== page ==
John Falter was a born and raised Midwestern illustrator, originally from Nebraska. Born in 1910 in Plattsmouth, Falter moved to Falls City in 1916 for his father’s job. From an early age, Falter found art and illustration attractive.
Even as a young man, the artist marketed his skills, creating a comic strip called “Down Thru the Ages” for the Falls City Journal. The Journal’s cartoonist, “Ding” Darling, happened to be a Pulitzer Prize-winning artist who encouraged Falter in his illustrative work.
Falter graduated high school in 1928, and chose to continue his artistic education at the Kansas City Art Institute. While studying in Kansas City, he eventually won a scholarship allowing him to continue his art education at the Art Students League in New York City at the height of the Great Depression.
Stevan Dohanos, born May 18, 1907 in Lorain, Ohio, grew up as a great admirer of Norman Rockwell, going so far as to copy his Saturday Evening Post cover illustrations in crayon that he sold to friends, relatives, and co-workers. Little did Stevan know, he would develop a close personal friendship with Rockwell as his own art graced the Post’s cover 123 times over the course of his lifetime.
Dohanos was the third of nine children born to Hungarian immigrants Elizabeth and Andras Dohanos. His upbringing in a midwestern steel town would later influence the cultivation of his artistic style showing the normalcy and realism of American life. While inspired by Rockwell’s talent, Dohanos became an “American Realist” who depicted everyday life as it was. He was most heavily influenced by the work of Edward Hopper, and chose not to idealize American life the way Rockwell did.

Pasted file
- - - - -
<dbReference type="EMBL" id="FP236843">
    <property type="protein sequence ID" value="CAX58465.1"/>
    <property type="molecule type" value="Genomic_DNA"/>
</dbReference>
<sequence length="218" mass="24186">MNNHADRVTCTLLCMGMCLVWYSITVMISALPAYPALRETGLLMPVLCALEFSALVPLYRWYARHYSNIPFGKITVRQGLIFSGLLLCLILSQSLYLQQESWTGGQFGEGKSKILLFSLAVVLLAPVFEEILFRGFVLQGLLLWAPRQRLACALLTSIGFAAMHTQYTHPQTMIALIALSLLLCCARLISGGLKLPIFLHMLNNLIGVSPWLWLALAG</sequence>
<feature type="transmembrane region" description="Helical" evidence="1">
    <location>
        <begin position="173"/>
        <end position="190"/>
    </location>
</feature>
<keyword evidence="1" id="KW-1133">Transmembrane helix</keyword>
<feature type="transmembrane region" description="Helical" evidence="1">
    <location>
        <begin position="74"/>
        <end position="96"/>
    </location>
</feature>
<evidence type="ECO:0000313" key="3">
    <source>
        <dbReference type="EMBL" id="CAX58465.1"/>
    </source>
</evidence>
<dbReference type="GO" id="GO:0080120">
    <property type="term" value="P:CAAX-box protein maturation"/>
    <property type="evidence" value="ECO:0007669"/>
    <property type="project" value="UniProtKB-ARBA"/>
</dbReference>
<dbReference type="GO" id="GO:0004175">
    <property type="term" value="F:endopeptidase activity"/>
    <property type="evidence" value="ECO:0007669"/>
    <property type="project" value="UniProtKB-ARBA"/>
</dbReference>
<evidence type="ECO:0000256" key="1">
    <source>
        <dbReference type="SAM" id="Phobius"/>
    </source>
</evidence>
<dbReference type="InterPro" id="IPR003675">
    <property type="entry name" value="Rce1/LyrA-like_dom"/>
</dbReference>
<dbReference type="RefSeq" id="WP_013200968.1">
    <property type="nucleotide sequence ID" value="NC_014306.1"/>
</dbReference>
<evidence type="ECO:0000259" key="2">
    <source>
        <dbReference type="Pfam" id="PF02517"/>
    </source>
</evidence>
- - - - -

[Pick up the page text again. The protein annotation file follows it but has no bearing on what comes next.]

Dohanos realized his love of art fairly early in life, selling calendars and illustration copies for $1.00 to $3.00 apiece while he worked in a grocery store and later at an office job. He began his formal education by taking correspondence classes through the International Correspondence School. Soon after, the artist took night classes at the Cleveland School of Art where he received a scholarship to complete his formal art studies.
During and after art school, the young Dohanos worked in a Cleveland advertising firm, then travelled around the country painting wall murals before heading to New York City to work as a commercial artist. He eventually moved to the artist colony of Westport, Connecticut where he found inspiration in the everyday lives of his neighbors.
While working in the city, Dohanos picked up advertising work from clients such as Four Roses Whiskey, Maxwell House Coffee, Pan Am Airlines, Cannon Towels, Olin Industries, and John Hancock Insurance. His work was featured in Esquire, Medical Times, McCall’s, and Colliers prior to his first successful submission to The Saturday Evening Post. In September of 1938, he married his longtime sweetheart, Margit Kovacs, and had two children, Peter and Paul.